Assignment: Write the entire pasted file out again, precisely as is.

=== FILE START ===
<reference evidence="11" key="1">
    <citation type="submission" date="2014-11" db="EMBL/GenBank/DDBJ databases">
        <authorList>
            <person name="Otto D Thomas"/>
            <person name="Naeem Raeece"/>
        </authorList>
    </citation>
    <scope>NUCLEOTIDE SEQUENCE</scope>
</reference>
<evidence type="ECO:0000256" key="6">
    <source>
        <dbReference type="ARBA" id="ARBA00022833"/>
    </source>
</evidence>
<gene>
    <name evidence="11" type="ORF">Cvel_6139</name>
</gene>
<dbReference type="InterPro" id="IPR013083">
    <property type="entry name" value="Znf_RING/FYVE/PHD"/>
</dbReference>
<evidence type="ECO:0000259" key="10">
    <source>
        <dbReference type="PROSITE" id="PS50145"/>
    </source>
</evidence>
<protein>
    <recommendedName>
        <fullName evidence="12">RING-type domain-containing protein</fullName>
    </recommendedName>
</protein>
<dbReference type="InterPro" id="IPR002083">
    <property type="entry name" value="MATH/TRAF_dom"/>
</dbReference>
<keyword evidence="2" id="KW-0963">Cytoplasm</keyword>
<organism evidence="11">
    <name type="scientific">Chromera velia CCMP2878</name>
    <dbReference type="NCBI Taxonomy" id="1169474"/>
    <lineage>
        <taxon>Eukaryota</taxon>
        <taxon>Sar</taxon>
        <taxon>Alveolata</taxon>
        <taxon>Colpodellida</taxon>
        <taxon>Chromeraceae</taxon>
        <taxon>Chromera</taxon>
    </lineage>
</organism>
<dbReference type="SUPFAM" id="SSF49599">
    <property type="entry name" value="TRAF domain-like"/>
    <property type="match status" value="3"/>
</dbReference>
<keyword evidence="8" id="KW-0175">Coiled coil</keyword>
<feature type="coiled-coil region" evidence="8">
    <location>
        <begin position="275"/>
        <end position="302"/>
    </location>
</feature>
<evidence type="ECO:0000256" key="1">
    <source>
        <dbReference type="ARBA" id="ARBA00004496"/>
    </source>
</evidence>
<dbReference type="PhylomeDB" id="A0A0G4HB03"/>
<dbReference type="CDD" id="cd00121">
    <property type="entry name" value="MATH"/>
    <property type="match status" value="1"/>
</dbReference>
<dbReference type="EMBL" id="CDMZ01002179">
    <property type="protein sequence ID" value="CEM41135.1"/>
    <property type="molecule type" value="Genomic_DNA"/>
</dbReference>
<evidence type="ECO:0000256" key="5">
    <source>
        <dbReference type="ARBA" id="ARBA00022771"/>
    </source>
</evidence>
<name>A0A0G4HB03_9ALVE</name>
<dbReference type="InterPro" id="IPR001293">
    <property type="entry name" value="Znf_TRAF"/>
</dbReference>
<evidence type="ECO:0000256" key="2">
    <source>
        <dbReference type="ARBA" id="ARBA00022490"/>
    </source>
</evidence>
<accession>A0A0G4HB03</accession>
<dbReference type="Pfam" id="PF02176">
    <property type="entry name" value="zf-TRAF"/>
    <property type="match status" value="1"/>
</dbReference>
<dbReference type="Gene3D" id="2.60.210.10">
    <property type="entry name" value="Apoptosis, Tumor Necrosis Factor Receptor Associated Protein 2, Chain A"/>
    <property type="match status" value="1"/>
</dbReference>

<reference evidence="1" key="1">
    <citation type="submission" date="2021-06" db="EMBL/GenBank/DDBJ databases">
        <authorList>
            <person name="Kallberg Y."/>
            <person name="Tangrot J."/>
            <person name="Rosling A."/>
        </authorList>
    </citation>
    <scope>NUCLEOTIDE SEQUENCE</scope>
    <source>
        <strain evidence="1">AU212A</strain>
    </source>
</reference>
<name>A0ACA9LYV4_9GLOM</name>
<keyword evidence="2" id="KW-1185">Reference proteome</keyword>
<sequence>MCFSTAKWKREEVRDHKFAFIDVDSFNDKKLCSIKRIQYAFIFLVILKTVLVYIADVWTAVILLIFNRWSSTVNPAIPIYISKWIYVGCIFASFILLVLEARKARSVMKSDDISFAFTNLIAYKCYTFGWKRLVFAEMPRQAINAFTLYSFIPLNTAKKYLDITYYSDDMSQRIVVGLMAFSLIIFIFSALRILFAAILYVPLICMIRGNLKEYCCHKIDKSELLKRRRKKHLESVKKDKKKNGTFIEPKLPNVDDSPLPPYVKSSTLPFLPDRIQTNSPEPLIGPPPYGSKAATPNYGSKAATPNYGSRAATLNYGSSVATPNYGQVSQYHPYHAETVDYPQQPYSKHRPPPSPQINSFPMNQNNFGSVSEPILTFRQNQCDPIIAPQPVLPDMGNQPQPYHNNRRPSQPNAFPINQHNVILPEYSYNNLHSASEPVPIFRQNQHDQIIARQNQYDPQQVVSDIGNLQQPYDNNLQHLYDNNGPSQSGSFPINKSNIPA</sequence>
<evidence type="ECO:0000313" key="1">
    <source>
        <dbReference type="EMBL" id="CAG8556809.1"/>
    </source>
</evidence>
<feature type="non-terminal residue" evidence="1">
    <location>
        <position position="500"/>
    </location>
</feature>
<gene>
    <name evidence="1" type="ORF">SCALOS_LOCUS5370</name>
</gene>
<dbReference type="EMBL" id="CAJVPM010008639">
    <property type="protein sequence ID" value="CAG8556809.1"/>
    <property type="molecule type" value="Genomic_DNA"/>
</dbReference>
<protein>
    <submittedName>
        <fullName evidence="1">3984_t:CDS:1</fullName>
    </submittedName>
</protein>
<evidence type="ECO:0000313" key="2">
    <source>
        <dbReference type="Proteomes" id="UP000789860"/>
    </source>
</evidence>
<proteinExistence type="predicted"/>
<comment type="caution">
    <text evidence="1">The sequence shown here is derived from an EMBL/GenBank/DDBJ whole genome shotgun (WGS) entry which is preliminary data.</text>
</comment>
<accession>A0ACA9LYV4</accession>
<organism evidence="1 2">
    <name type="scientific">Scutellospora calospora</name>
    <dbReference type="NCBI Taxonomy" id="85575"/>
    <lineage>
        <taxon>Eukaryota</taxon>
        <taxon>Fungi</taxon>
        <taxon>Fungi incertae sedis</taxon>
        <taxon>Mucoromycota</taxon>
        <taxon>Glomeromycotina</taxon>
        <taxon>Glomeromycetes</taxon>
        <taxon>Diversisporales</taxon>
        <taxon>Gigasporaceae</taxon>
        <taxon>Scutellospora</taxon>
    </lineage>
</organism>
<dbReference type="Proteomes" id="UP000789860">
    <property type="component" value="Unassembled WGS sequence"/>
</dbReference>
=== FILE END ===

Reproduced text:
<reference evidence="11" key="1">
    <citation type="submission" date="2014-11" db="EMBL/GenBank/DDBJ databases">
        <authorList>
            <person name="Otto D Thomas"/>
            <person name="Naeem Raeece"/>
        </authorList>
    </citation>
    <scope>NUCLEOTIDE SEQUENCE</scope>
</reference>
<evidence type="ECO:0000256" key="6">
    <source>
        <dbReference type="ARBA" id="ARBA00022833"/>
    </source>
</evidence>
<gene>
    <name evidence="11" type="ORF">Cvel_6139</name>
</gene>
<dbReference type="InterPro" id="IPR013083">
    <property type="entry name" value="Znf_RING/FYVE/PHD"/>
</dbReference>
<evidence type="ECO:0000259" key="10">
    <source>
        <dbReference type="PROSITE" id="PS50145"/>
    </source>
</evidence>
<protein>
    <recommendedName>
        <fullName evidence="12">RING-type domain-containing protein</fullName>
    </recommendedName>
</protein>
<dbReference type="InterPro" id="IPR002083">
    <property type="entry name" value="MATH/TRAF_dom"/>
</dbReference>
<keyword evidence="2" id="KW-0963">Cytoplasm</keyword>
<organism evidence="11">
    <name type="scientific">Chromera velia CCMP2878</name>
    <dbReference type="NCBI Taxonomy" id="1169474"/>
    <lineage>
        <taxon>Eukaryota</taxon>
        <taxon>Sar</taxon>
        <taxon>Alveolata</taxon>
        <taxon>Colpodellida</taxon>
        <taxon>Chromeraceae</taxon>
        <taxon>Chromera</taxon>
    </lineage>
</organism>
<dbReference type="SUPFAM" id="SSF49599">
    <property type="entry name" value="TRAF domain-like"/>
    <property type="match status" value="3"/>
</dbReference>
<keyword evidence="8" id="KW-0175">Coiled coil</keyword>
<feature type="coiled-coil region" evidence="8">
    <location>
        <begin position="275"/>
        <end position="302"/>
    </location>
</feature>
<evidence type="ECO:0000256" key="1">
    <source>
        <dbReference type="ARBA" id="ARBA00004496"/>
    </source>
</evidence>
<dbReference type="PhylomeDB" id="A0A0G4HB03"/>
<dbReference type="CDD" id="cd00121">
    <property type="entry name" value="MATH"/>
    <property type="match status" value="1"/>
</dbReference>
<dbReference type="EMBL" id="CDMZ01002179">
    <property type="protein sequence ID" value="CEM41135.1"/>
    <property type="molecule type" value="Genomic_DNA"/>
</dbReference>
<evidence type="ECO:0000256" key="5">
    <source>
        <dbReference type="ARBA" id="ARBA00022771"/>
    </source>
</evidence>
<name>A0A0G4HB03_9ALVE</name>
<dbReference type="InterPro" id="IPR001293">
    <property type="entry name" value="Znf_TRAF"/>
</dbReference>
<evidence type="ECO:0000256" key="2">
    <source>
        <dbReference type="ARBA" id="ARBA00022490"/>
    </source>
</evidence>
<accession>A0A0G4HB03</accession>
<dbReference type="Pfam" id="PF02176">
    <property type="entry name" value="zf-TRAF"/>
    <property type="match status" value="1"/>
</dbReference>
<dbReference type="Gene3D" id="2.60.210.10">
    <property type="entry name" value="Apoptosis, Tumor Necrosis Factor Receptor Associated Protein 2, Chain A"/>
    <property type="match status" value="1"/>
</dbReference>

<reference evidence="1" key="1">
    <citation type="submission" date="2021-06" db="EMBL/GenBank/DDBJ databases">
        <authorList>
            <person name="Kallberg Y."/>
            <person name="Tangrot J."/>
            <person name="Rosling A."/>
        </authorList>
    </citation>
    <scope>NUCLEOTIDE SEQUENCE</scope>
    <source>
        <strain evidence="1">AU212A</strain>
    </source>
</reference>
<name>A0ACA9LYV4_9GLOM</name>
<keyword evidence="2" id="KW-1185">Reference proteome</keyword>
<sequence>MCFSTAKWKREEVRDHKFAFIDVDSFNDKKLCSIKRIQYAFIFLVILKTVLVYIADVWTAVILLIFNRWSSTVNPAIPIYISKWIYVGCIFASFILLVLEARKARSVMKSDDISFAFTNLIAYKCYTFGWKRLVFAEMPRQAINAFTLYSFIPLNTAKKYLDITYYSDDMSQRIVVGLMAFSLIIFIFSALRILFAAILYVPLICMIRGNLKEYCCHKIDKSELLKRRRKKHLESVKKDKKKNGTFIEPKLPNVDDSPLPPYVKSSTLPFLPDRIQTNSPEPLIGPPPYGSKAATPNYGSKAATPNYGSRAATLNYGSSVATPNYGQVSQYHPYHAETVDYPQQPYSKHRPPPSPQINSFPMNQNNFGSVSEPILTFRQNQCDPIIAPQPVLPDMGNQPQPYHNNRRPSQPNAFPINQHNVILPEYSYNNLHSASEPVPIFRQNQHDQIIARQNQYDPQQVVSDIGNLQQPYDNNLQHLYDNNGPSQSGSFPINKSNIPA</sequence>
<evidence type="ECO:0000313" key="1">
    <source>
        <dbReference type="EMBL" id="CAG8556809.1"/>
    </source>
</evidence>
<feature type="non-terminal residue" evidence="1">
    <location>
        <position position="500"/>
    </location>
</feature>
<gene>
    <name evidence="1" type="ORF">SCALOS_LOCUS5370</name>
</gene>
<dbReference type="EMBL" id="CAJVPM010008639">
    <property type="protein sequence ID" value="CAG8556809.1"/>
    <property type="molecule type" value="Genomic_DNA"/>
</dbReference>
<protein>
    <submittedName>
        <fullName evidence="1">3984_t:CDS:1</fullName>
    </submittedName>
</protein>
<evidence type="ECO:0000313" key="2">
    <source>
        <dbReference type="Proteomes" id="UP000789860"/>
    </source>
</evidence>
<proteinExistence type="predicted"/>
<comment type="caution">
    <text evidence="1">The sequence shown here is derived from an EMBL/GenBank/DDBJ whole genome shotgun (WGS) entry which is preliminary data.</text>
</comment>
<accession>A0ACA9LYV4</accession>
<organism evidence="1 2">
    <name type="scientific">Scutellospora calospora</name>
    <dbReference type="NCBI Taxonomy" id="85575"/>
    <lineage>
        <taxon>Eukaryota</taxon>
        <taxon>Fungi</taxon>
        <taxon>Fungi incertae sedis</taxon>
        <taxon>Mucoromycota</taxon>
        <taxon>Glomeromycotina</taxon>
        <taxon>Glomeromycetes</taxon>
        <taxon>Diversisporales</taxon>
        <taxon>Gigasporaceae</taxon>
        <taxon>Scutellospora</taxon>
    </lineage>
</organism>
<dbReference type="Proteomes" id="UP000789860">
    <property type="component" value="Unassembled WGS sequence"/>
</dbReference>